Agricultural value chain financing (VCF) is an emerging phenomenon in the region but it is not well studied. Historically, small- and medium-sized famers experience problems accessing formal finance. Participation in a well-structured and dynamic supply chain seems to improve chances of obtaining financing, either directly from larger more liquid agents in the same chain or indirectly from external formal lenders based on the type of relationships and degrees of connectedness in the chain (advance sale contracts, technical assistance agreements, length of transaction history, etc.). Four value chains were studied in Nicaragua (diary and plantains) and Honduras (plantains and horticulture, sweet peppers and tomatoes specifically) to discover how and under what terms and conditions financing was being provided and to understand the challenges in expanding the use of this type of financing.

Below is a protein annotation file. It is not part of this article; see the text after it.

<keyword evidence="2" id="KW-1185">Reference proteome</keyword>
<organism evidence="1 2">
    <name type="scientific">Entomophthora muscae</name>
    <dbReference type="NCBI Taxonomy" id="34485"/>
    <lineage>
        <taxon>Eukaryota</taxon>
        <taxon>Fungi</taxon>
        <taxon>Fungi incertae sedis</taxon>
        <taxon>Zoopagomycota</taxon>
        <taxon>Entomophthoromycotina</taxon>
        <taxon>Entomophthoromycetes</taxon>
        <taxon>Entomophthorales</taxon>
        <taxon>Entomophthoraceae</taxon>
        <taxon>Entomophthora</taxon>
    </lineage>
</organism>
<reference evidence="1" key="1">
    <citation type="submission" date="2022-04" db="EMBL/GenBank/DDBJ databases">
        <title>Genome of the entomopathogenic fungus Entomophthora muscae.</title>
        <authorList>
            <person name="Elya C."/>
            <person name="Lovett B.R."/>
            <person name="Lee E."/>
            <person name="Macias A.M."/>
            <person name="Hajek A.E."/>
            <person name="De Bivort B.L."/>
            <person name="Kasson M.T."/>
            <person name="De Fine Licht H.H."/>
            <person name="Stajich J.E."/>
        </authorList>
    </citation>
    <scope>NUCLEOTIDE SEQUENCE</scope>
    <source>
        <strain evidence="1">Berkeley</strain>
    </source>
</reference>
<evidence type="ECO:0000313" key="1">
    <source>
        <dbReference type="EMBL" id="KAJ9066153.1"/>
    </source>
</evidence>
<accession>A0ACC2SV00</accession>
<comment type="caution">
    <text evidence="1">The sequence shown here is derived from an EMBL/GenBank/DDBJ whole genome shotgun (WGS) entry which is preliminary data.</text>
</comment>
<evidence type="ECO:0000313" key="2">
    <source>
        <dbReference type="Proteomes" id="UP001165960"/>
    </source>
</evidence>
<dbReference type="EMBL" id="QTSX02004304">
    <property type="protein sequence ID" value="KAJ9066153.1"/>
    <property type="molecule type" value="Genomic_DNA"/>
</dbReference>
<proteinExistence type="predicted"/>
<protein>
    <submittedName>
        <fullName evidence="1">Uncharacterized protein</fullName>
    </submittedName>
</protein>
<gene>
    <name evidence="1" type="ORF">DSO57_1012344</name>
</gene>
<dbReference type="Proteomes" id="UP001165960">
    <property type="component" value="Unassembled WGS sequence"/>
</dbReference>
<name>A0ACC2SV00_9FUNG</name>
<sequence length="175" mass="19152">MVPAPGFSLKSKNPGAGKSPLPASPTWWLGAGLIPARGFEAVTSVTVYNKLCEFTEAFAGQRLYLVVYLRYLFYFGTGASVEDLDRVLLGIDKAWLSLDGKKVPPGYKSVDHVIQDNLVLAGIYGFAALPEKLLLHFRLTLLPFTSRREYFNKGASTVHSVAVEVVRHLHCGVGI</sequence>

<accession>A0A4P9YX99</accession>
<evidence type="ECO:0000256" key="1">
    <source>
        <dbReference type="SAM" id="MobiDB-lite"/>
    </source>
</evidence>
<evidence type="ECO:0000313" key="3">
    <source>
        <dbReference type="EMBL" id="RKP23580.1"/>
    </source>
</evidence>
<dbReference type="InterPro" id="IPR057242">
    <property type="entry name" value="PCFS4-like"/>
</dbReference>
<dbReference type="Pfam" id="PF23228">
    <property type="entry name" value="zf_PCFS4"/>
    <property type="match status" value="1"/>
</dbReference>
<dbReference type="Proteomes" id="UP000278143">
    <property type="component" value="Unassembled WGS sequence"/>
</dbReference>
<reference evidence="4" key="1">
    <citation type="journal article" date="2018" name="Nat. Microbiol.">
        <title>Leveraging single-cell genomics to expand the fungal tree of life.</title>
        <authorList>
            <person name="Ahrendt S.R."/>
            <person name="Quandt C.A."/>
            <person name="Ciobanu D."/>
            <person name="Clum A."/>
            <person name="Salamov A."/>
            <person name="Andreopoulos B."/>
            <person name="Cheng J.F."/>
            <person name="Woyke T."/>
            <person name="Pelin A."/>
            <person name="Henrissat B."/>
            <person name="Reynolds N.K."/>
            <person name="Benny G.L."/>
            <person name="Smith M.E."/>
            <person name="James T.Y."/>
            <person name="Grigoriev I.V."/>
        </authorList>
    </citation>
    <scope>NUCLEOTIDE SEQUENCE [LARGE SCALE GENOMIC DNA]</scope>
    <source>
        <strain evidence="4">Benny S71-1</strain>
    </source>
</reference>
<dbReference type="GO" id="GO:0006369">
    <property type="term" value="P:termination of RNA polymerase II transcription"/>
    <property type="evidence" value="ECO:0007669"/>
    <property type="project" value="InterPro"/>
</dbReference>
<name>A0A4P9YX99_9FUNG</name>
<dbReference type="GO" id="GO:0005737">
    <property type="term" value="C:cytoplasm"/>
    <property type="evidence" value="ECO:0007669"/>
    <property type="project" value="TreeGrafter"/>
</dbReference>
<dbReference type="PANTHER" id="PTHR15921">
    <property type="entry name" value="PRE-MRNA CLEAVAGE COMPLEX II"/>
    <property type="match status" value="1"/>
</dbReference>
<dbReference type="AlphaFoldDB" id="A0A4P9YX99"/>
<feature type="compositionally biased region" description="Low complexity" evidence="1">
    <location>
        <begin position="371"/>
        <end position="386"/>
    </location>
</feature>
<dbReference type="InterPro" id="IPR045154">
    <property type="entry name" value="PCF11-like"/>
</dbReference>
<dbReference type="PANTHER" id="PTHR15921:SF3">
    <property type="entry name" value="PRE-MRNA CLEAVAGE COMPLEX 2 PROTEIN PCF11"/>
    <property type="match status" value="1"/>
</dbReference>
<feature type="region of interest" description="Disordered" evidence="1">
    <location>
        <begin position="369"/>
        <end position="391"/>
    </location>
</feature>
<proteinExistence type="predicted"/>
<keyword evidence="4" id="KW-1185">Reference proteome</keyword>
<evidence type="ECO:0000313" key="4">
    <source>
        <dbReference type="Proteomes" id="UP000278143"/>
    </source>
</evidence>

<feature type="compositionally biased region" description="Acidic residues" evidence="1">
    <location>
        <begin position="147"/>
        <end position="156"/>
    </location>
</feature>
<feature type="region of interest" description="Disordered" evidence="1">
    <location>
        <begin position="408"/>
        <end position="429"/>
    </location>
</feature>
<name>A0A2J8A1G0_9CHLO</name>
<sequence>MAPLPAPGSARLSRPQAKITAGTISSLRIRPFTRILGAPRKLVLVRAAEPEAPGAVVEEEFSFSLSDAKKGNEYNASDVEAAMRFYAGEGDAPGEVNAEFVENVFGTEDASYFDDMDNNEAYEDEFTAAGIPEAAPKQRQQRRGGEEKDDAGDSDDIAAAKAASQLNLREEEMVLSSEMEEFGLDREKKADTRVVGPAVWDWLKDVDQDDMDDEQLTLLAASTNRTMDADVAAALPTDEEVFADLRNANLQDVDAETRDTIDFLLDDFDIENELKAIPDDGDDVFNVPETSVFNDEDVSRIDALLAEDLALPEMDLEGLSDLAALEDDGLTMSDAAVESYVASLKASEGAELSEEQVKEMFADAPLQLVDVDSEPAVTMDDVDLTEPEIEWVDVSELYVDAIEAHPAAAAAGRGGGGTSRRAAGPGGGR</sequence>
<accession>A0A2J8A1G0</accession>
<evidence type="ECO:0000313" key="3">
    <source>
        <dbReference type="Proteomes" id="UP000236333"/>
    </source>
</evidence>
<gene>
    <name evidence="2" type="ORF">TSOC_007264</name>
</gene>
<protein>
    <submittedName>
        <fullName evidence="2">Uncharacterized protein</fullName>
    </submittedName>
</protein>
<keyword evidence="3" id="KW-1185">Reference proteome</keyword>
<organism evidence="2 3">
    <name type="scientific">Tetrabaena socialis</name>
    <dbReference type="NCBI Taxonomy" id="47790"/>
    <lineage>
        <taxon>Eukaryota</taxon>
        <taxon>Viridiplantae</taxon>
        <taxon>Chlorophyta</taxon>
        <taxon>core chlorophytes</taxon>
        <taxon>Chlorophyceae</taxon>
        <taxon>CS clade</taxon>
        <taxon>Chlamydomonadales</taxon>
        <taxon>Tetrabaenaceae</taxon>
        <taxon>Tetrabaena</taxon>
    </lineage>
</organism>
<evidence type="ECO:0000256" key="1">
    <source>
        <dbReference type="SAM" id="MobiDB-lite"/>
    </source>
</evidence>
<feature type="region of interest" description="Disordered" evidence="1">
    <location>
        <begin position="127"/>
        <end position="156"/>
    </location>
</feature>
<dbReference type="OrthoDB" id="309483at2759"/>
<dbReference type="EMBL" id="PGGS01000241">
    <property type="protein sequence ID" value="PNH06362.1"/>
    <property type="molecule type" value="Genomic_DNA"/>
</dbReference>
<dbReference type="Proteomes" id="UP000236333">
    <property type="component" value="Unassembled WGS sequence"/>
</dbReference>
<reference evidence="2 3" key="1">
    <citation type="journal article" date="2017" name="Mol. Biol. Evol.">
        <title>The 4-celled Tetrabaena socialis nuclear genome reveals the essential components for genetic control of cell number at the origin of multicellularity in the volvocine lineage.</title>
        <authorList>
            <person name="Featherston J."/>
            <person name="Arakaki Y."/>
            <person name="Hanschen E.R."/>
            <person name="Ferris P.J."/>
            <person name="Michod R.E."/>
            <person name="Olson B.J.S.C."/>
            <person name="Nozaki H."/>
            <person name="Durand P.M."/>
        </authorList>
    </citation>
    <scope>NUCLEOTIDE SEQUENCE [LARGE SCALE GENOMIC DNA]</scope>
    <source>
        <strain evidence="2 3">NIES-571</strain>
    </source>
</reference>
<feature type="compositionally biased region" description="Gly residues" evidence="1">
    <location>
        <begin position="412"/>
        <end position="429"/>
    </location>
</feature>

Inter-American Development Bank